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Remember your first GPS system? If you went out of range, it took about 15-20 seconds of recalculating to get back on course. By the time you received the new directions, you were often past the point of no return. Then you had to stop and let the system catch up. When feedback was delayed, you often ended up lost, or at least frustrated.
The same is true when it comes to hiring.
To improve quality of hire, the feedback loops in your recruiting, sourcing and hiring processes need to be in real time, not weeks or months after the fact.
If you can’t measure quality of hire until 6-12 months after the person is hired, you’re doomed before you even begin. You’ll either hire the wrong people, create havoc among your hiring managers or discover too late that your latest solution is no better than what you started with.
Hiring better people needs to be the major objective of a company’s talent acquisition efforts; the objective is not to be more efficient at what’s currently being done.
The solution for measuring and monitoring the quality of your hires starts by applying the same criteria to applicants that hiring managers use to rank their best people after they’ve been hired. Here are the characteristics of a great hire:
As long as you
define the job expectations, the role within the team and the organizational culture ahead of time, all of these characteristics are measureable before the person is hired.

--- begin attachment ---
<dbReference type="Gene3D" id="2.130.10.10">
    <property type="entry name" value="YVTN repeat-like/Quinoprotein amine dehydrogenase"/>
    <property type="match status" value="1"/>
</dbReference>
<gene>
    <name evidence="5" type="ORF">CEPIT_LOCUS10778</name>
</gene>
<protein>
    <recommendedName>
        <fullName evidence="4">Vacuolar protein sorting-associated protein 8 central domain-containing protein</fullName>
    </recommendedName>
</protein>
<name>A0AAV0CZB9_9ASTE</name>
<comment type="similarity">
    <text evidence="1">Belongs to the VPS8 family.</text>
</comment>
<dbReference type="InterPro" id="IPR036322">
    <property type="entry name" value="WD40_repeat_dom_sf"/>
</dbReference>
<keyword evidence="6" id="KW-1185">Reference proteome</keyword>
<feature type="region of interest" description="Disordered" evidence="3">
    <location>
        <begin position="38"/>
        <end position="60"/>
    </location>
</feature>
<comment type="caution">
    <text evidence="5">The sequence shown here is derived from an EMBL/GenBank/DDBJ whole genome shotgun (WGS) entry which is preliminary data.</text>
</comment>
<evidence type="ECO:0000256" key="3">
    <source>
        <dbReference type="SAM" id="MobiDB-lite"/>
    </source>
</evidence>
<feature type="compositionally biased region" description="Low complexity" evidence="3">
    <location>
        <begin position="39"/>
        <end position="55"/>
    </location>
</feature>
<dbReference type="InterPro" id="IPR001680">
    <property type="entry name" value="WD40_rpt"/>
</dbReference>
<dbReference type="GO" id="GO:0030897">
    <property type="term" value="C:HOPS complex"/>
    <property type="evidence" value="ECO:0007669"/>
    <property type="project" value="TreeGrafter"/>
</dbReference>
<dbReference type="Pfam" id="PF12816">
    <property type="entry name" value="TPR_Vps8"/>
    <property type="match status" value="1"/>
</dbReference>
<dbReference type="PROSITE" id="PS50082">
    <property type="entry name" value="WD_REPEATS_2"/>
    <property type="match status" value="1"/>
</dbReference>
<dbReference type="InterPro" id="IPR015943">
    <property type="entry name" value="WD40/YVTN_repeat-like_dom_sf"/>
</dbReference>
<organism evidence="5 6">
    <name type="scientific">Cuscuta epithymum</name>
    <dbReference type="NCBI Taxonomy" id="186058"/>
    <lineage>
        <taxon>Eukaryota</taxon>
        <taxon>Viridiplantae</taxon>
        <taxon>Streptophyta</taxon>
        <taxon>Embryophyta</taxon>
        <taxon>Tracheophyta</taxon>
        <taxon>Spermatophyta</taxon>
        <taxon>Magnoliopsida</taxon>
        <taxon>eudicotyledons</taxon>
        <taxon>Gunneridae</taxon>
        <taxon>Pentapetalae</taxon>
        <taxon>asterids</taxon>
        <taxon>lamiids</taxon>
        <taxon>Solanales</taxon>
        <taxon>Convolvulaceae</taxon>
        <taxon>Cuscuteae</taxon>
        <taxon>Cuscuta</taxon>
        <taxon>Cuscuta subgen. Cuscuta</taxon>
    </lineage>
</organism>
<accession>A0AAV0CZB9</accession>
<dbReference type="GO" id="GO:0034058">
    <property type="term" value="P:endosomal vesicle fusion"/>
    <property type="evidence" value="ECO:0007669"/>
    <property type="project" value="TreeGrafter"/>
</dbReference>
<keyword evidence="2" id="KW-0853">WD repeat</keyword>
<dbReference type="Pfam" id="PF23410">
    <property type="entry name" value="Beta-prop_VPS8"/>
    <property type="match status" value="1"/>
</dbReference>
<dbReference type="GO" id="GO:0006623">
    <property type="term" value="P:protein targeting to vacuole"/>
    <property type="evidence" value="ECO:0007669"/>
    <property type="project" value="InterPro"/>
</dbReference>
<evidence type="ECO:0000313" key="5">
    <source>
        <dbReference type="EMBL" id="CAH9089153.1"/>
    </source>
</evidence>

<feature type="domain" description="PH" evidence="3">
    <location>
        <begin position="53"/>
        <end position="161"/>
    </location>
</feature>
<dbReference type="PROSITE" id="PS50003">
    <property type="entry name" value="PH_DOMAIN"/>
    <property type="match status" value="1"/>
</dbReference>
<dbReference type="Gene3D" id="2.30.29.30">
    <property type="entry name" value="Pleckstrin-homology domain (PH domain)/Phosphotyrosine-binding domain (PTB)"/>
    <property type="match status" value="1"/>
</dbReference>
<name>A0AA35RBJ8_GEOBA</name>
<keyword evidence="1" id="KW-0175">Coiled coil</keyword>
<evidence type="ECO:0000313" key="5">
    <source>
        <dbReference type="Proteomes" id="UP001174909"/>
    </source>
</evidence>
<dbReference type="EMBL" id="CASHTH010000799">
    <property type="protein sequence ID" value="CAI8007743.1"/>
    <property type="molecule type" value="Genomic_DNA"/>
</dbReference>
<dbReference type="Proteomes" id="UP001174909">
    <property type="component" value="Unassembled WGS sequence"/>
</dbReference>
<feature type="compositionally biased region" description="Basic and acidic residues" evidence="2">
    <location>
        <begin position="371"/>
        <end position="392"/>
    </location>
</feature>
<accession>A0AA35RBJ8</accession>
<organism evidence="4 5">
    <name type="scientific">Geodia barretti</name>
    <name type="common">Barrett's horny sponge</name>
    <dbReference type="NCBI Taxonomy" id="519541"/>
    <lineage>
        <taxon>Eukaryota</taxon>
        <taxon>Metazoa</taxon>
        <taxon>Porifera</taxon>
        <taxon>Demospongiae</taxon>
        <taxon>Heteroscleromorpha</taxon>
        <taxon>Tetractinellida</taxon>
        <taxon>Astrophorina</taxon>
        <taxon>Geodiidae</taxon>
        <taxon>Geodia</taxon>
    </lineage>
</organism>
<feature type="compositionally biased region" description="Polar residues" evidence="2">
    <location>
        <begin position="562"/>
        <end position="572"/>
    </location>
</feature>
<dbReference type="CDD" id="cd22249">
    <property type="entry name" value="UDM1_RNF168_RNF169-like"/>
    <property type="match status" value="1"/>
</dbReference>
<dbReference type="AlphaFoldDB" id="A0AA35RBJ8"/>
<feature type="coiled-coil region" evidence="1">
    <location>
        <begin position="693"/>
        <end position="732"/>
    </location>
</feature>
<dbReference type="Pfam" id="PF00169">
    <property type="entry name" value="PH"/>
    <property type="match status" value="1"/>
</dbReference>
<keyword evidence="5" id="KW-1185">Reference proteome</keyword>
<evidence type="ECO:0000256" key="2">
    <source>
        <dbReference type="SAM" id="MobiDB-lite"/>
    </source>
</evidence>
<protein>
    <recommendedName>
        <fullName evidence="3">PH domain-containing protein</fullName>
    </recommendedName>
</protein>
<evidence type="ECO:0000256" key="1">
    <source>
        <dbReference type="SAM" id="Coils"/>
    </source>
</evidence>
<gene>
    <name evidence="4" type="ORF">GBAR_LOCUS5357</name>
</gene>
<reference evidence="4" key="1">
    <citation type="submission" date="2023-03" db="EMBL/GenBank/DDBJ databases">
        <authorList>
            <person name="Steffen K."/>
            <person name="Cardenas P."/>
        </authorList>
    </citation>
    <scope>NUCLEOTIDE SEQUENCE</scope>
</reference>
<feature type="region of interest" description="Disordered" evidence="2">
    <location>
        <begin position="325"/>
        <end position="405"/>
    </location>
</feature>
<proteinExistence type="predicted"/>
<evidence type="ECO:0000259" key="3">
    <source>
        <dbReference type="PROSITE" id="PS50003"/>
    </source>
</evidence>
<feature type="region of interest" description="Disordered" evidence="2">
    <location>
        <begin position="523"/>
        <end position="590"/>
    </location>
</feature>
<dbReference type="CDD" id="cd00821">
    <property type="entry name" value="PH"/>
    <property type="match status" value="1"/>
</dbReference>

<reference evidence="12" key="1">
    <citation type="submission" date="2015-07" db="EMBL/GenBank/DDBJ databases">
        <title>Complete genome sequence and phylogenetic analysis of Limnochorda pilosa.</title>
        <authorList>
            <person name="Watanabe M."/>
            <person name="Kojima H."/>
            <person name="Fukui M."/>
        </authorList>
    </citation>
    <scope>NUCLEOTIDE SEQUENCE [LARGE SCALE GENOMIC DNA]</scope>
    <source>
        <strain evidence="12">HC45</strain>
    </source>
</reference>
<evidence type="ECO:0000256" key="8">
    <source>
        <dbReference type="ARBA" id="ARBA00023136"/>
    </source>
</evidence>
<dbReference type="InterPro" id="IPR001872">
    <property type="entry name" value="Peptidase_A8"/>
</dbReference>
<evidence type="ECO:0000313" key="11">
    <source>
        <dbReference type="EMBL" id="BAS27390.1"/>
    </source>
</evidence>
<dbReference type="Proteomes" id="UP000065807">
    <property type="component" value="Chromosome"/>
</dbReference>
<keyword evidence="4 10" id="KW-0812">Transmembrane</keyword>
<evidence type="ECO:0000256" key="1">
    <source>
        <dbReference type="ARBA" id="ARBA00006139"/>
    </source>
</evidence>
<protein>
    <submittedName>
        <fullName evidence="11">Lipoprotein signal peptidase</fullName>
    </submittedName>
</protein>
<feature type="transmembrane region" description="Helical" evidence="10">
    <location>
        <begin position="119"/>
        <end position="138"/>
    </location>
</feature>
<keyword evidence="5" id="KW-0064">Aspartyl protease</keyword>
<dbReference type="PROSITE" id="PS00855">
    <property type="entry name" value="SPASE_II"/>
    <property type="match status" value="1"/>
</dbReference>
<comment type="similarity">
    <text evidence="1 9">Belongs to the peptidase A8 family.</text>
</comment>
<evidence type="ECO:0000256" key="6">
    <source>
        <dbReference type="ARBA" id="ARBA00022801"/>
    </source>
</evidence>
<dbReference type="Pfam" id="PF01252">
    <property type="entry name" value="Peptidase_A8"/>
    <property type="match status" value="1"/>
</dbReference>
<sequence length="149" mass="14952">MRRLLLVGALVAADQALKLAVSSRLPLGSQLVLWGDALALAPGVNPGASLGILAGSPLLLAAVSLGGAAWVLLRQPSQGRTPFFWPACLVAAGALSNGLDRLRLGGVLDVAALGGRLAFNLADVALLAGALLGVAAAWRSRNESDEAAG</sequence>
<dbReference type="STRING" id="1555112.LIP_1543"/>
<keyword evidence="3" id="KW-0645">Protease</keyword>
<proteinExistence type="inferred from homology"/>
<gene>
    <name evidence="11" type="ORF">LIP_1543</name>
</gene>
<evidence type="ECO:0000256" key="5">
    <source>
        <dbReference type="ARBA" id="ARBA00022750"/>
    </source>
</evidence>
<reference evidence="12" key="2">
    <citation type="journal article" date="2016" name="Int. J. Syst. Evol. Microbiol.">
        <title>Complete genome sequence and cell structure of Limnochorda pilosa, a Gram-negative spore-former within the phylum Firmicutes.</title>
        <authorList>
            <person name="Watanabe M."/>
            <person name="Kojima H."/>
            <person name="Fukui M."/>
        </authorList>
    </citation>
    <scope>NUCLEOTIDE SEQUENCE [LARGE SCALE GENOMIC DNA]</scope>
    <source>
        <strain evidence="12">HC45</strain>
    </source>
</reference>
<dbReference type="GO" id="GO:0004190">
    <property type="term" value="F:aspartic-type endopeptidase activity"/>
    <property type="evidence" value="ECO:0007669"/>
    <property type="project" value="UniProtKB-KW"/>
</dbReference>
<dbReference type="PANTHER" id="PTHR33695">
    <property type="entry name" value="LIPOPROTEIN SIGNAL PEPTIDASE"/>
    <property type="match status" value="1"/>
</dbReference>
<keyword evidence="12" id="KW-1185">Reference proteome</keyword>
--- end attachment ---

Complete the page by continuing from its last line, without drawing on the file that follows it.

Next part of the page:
This idea is captured in the Performance-based Hiring Job Fit Index graphic. To measure a job applicant’s pre-hire quality of hire, rank the candidate on a 1-5 scale for each of the factors. There are seven factors in total: The five lightly shaded factors measure a candidate’s ability to do the work and the two darker shaded factors assess the person’s motivation to do it. High scores in both sections are required.
Achiever Pattern indicates that the person has received formal recognition for doing similar work elsewhere, such as a promotion or special award, or has been assigned to stretch projects ahead of their peers.)
Metrics Needed to Track and Maximize Pre-Hire Quality of Hire
A data feedback system will ensure that your systems and processes are on track for achieving the best pre-hire quality of hire. Here are the metrics to track:
Candidates interviewed per hire. If a hiring manager needs to see more than four candidates to make a hiring decision, you have a major problem somewhere in your hiring process. Most often the problem is that the recruiter and hiring manager are
not clear on the real job needs.
Sourcing mix of passive, referred and active candidates. For high-demand and management positions, recruiters need to expend extra effort finding passive candidates and getting candidate referrals. Together, these two groups should represent at least 50 percent of the candidates that recruiters present to hiring managers. When this percentage is less, managers typically want to see more candidates than necessary.
Posting, e-mail and voicemail response rates. You’ll get a sense of how effective your recruiting messages are by tracking the response rates. The goal is steady improvement, so track this daily or weekly. To get above a 20-percent response rate, your e-mails and job postings need to highlight the employee value proposition and emphasize the work itself, not the skills needed to do the work.